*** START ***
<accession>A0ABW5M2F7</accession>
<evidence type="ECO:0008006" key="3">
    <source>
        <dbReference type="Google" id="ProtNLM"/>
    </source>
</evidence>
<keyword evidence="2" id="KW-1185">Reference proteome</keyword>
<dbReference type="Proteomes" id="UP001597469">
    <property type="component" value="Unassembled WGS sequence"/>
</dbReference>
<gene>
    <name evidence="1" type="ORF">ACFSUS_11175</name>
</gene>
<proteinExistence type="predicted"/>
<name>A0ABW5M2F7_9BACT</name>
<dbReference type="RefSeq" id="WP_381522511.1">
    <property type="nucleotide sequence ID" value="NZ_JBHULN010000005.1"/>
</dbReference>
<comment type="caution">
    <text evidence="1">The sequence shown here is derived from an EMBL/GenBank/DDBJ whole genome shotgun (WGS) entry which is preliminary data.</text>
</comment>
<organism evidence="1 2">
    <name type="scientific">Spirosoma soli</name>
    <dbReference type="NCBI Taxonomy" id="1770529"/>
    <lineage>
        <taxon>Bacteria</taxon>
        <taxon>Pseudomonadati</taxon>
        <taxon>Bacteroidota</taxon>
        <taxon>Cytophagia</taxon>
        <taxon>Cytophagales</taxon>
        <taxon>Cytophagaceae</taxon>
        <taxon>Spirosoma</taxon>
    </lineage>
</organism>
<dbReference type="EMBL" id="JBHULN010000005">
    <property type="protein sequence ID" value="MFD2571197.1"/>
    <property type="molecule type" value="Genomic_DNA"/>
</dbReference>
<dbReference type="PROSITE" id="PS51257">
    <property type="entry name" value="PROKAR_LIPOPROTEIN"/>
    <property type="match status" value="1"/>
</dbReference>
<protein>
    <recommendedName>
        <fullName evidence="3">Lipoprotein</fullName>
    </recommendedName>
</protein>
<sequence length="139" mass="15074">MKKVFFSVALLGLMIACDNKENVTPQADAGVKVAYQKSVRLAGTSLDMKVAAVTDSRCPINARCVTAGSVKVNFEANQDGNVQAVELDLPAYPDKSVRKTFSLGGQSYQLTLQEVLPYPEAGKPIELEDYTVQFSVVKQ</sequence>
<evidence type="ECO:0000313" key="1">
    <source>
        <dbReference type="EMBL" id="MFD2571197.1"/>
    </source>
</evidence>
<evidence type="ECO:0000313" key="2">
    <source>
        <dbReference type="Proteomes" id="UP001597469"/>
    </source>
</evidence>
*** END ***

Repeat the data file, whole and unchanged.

<accession>A0ABW5M2F7</accession>
<evidence type="ECO:0008006" key="3">
    <source>
        <dbReference type="Google" id="ProtNLM"/>
    </source>
</evidence>
<keyword evidence="2" id="KW-1185">Reference proteome</keyword>
<dbReference type="Proteomes" id="UP001597469">
    <property type="component" value="Unassembled WGS sequence"/>
</dbReference>
<gene>
    <name evidence="1" type="ORF">ACFSUS_11175</name>
</gene>
<proteinExistence type="predicted"/>
<name>A0ABW5M2F7_9BACT</name>
<dbReference type="RefSeq" id="WP_381522511.1">
    <property type="nucleotide sequence ID" value="NZ_JBHULN010000005.1"/>
</dbReference>
<comment type="caution">
    <text evidence="1">The sequence shown here is derived from an EMBL/GenBank/DDBJ whole genome shotgun (WGS) entry which is preliminary data.</text>
</comment>
<organism evidence="1 2">
    <name type="scientific">Spirosoma soli</name>
    <dbReference type="NCBI Taxonomy" id="1770529"/>
    <lineage>
        <taxon>Bacteria</taxon>
        <taxon>Pseudomonadati</taxon>
        <taxon>Bacteroidota</taxon>
        <taxon>Cytophagia</taxon>
        <taxon>Cytophagales</taxon>
        <taxon>Cytophagaceae</taxon>
        <taxon>Spirosoma</taxon>
    </lineage>
</organism>
<dbReference type="EMBL" id="JBHULN010000005">
    <property type="protein sequence ID" value="MFD2571197.1"/>
    <property type="molecule type" value="Genomic_DNA"/>
</dbReference>
<dbReference type="PROSITE" id="PS51257">
    <property type="entry name" value="PROKAR_LIPOPROTEIN"/>
    <property type="match status" value="1"/>
</dbReference>
<protein>
    <recommendedName>
        <fullName evidence="3">Lipoprotein</fullName>
    </recommendedName>
</protein>
<sequence length="139" mass="15074">MKKVFFSVALLGLMIACDNKENVTPQADAGVKVAYQKSVRLAGTSLDMKVAAVTDSRCPINARCVTAGSVKVNFEANQDGNVQAVELDLPAYPDKSVRKTFSLGGQSYQLTLQEVLPYPEAGKPIELEDYTVQFSVVKQ</sequence>
<evidence type="ECO:0000313" key="1">
    <source>
        <dbReference type="EMBL" id="MFD2571197.1"/>
    </source>
</evidence>
<evidence type="ECO:0000313" key="2">
    <source>
        <dbReference type="Proteomes" id="UP001597469"/>
    </source>
</evidence>